David: We can do a lot more with our M&E now. We can now compare responses between projects, for example, measuring income across projects and across countries so we can identify patterns and broader impact. We can also plot geographically where interviews have taken place. This will be helpful in future surveys as it allows us to return to the same household, as we have the GPS coordinates.
We are now sampling in a much more scientific manner and can explain our sampling rationale. We can stratify our sample groups to make sure they represent the different groups within a project which we are interested in tracking. And we can produce infographics and visualisations such as mapping and data graphs.
RHoMIS was chosen because it is reasonably quick and because of the ready-to-use modules and questions. We also chose RHoMIS because it distils socio-economic research into established interview questions, such as HFIAS and HDDS. This allows us to track our work with internationally recognised indicators, and include that information whenever we talk about our work.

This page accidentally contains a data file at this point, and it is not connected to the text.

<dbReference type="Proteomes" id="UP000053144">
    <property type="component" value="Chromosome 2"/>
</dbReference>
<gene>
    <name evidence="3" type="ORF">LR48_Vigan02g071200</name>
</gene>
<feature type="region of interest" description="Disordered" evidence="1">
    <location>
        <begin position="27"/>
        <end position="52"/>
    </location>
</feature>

Sam: And may I ask what are some of the challenging aspects of using RHoMIS?
David: There is almost too much data! We are currently only using half of the 100 headline indicators from RHoMIS. We have conducted almost 5,000 surveys. It is challenging to integrate the data across the projects. We are continually improving our data management.
Sam: Thanks for your honest feedback David. I want to ask now about how RHoMIS has helped you as an organisation to better understand the impact of your work. Have you gained any new insights because of the data collected with RHoMIS?
David: Yes, we have gained new insights. For example, using the RHoMIS HFIAS module [Household Food Insecurity Access Scale] we have learnt that our beneficiaries are less food insecure, compared with the control group of non-beneficiaries. Likewise, we see that our beneficiaries have an average of 40% higher income than non-beneficiaries. This helps us measure how our work is helping these households.